Since that time there has been no religious war between Catholics and Protestants as such. In the time of Cromwell, Protestant England was united with Catholic France, then governed by a priest, against Catholic Spain. William he Third, the eminently Protestant hero, was at the head of a coalition which included many Catholic powers, and which was secretly fa- About a hundred years after the final settle voured even by Rome, against the Catholic ment of the boundary line between Protestant Luis In the time of Anne, Protestant Eng-ism and Catholicism, began to appear the


signs of the fourth great peril of the Church on the wheel at Toulouse-when a youth, of Rome. The storm which was now rising guilty only of an indiscretion, was burned at against her was of a very different kind from Abbeville-when a brave officer, borne down. those which had preceded it. Those who had by public injustice, was dragged, with a gag in formerly attacked her had questioned only a his mouth, to die on the Place de Grêve, a part of her doctrines. A school was now voice instantly went forth from the banks of growing up which rejected the whole. The Lake Leman, which made itself heard from Albigenses, the Lollards, the Lutherans, the Moscow to Cadiz, and which sentenced the Calvinists, had a positive religious system, unjust judges to the contempt and detestation and were strongly attached to it. The creed of all Europe. The really efficient weapons of the new sectaries was altogether negative. with which the philosophers assailed the evanThey took one of their premises from the gelical faith were borrowed from the evangeliCatholics, and one from the Protestants. cal morality. The ethical and dogmatical From the former they borrowed the principle, parts of the Gospel were unhappily turned that Catholicism was the only pure and ge- against each other. On the one side was a nuine Christianity. With the latter they held church boasting of the purity of a doctrine dethat some parts of the Catholic system were rived from the apostles; but disgraced by the contrary to reason. The conclusion was ob- massacre of St. Bartholomew, by the murder vious. Two propositions, each of which sepa- of the best of kings, by the war of the Cevenrately is compatible with the most exalted nes, by the destruction of Port-Royal. On the piety, formed, when held in conjunction, the other side was a sect laughing at the Scripgroundwork of a system of irreligion. The tures, shooting out the tongue at the sacradoctrine of Bossuet, that transubstantiation is ments, but ready to encounter principalities affirmed in the Gospel, and the doctrine of and powers in the cause of justice, mercy, and Tillotson, that transubstantiation is an absurd- toleration. ity, when put together, produced by logical necessity the inferences of Voltaire.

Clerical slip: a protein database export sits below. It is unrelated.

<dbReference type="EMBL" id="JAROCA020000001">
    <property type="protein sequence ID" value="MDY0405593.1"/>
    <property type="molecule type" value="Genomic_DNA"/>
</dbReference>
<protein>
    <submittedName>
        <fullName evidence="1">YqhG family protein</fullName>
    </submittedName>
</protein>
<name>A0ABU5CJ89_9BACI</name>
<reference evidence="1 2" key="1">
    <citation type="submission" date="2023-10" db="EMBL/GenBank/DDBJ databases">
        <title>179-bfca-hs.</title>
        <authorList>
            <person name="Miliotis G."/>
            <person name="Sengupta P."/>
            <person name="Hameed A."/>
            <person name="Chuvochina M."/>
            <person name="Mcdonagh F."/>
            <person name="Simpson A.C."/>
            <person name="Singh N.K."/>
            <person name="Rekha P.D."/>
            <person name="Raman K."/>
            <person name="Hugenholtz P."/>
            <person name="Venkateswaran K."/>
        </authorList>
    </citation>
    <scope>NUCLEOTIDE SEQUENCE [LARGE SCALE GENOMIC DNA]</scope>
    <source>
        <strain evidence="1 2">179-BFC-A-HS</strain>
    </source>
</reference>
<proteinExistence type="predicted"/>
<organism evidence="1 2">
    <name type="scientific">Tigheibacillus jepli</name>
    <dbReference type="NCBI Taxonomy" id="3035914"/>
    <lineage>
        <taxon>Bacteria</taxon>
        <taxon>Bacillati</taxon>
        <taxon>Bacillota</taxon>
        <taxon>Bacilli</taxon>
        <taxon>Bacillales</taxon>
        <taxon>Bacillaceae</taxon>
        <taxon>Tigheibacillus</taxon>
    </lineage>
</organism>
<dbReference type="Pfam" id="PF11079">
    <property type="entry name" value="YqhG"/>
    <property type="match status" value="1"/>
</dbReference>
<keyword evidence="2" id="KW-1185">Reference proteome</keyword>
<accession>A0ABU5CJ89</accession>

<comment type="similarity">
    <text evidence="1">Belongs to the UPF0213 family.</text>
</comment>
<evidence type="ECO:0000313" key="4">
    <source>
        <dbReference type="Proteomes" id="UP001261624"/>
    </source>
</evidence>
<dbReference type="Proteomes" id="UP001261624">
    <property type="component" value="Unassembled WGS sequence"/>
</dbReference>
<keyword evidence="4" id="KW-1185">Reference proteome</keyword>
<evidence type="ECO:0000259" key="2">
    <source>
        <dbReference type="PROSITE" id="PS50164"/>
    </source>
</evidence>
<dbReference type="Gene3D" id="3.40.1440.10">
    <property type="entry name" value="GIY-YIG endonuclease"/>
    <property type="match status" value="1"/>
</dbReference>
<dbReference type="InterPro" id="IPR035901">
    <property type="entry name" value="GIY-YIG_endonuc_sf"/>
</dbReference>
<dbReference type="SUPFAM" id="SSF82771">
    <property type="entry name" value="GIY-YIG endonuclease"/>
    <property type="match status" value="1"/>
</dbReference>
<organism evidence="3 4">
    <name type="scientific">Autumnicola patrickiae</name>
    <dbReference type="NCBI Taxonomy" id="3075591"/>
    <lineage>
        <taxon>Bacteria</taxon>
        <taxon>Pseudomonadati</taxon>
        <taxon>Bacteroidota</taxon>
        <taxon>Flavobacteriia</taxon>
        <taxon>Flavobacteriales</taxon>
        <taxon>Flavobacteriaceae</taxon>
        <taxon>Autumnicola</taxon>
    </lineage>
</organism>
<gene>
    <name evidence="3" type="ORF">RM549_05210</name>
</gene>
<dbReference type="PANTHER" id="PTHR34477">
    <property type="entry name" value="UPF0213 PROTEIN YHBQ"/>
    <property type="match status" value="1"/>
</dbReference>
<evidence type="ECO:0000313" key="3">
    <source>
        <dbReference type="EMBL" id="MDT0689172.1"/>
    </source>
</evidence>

Irreligion, accidentally associated with phi lanthropy, triumphed for a time over religion Had the sect which was rising at Paris been accidentally associated with political and soa sect of mere scoffers, it is very improbable cial abuses. Every thing gave way to the that it would have left deep traces of its exist-zeal and activity of the new reformers. In ence in the institutions and manners of Eu- France, every man distinguished in letters rope. Mere negation-mere Epicurean infi- was found in their ranks. Every year gave delity, as Lord Bacon most justly observes birth to works in which the fundamental prinhas never disturbed the peace of the world. It ciples of the Church were attacked with argufurnishes no motive for action. It inspires no ment, invective, and ridicule. The Church enthusiasm. It has no missionaries, no cru- made no defence, except by acts of power. saders, no martyrs. If the Patriarch of the Censures were pronounced - editions were Holy Philosophical Church had contented seized-insults were offered to the remains of himself with making jokes about Saul's asses infidel writers; but no Bossuet, no Pascal, and David's wives, and with criticising the came forth to encounter Voltaire. There appoetry of Ezekiel in the same narrow spirit in peared not a single defence of the Catholic which he criticised that of Shakspeare, the doctrine which produced any considerable efChurch would have had little to fear. But it is fect, or which is now even remembered. A due to him and to his compeers to say, that the bloody and unsparing persecution, like that real secret of their strength lay in the truth which put down the Albigenses, might have which was mingled with their errors, and in put down the philosophers. But the time for the generous enthusiasm which was hidden De Montforts and Dominics had gone by. The under their flippancy. They were men who, punishments which the priests were still able with all their faults, moral and intellectual, to inflict were sufficient to irritate, but not suf sincerely and earnestly desired the improve- ficient to destroy. The war was between ment of the condition of the human race-power on the one side, and wit on the other, whose blood boiled at the sight of cruelty and and the power was under far more restraint injustice-who made manful war, with every than the wit. Orthodoxy soon became a badge faculty which they possessed, on what they of ignorance and stupidity. It was as necesconsidered as abuses-and who on many sig- sary to the character of an accomplished man nal occasions placed themselves gallantly be- that he should despise the religion of his countween the powerful and the oppressed. While try, as that he should know his letters. The they assailed Christianity with a rancour and new doctrines spread rapidly through Christenan unfairness disgraceful to men who call dom. Paris was the capital of the whole con. themselves philosophers, they yet had, in far tinent. French was everywhere the language greater measure than their opponents, that of polite circles. The literary glory of Italy charity towards men of all classes and races and Spain had departed. That of Germany which Christianity enjoins. Religious perse- had not yet dawned. The teachers of France cution, judicial torture, arbitrary imprison- were the teachers of Europe. The Parisian ment, the unnecessary multiplication of capital opinions spread fast among the educate punishments, the delay and chicanery of tri- classes beyond the Alps; nor could the vigi bunals, the exactions of farmers of the revenue, lance of the Inquisition prevent the contraband slavery, the slave trade, were the constant sub- importation of the new heresy into Castile and jects of their lively satire and eloquent disqui- Portugal. Governments-even arbitrary gositions. When an innocent man was broken vernments-saw with pleasure the progress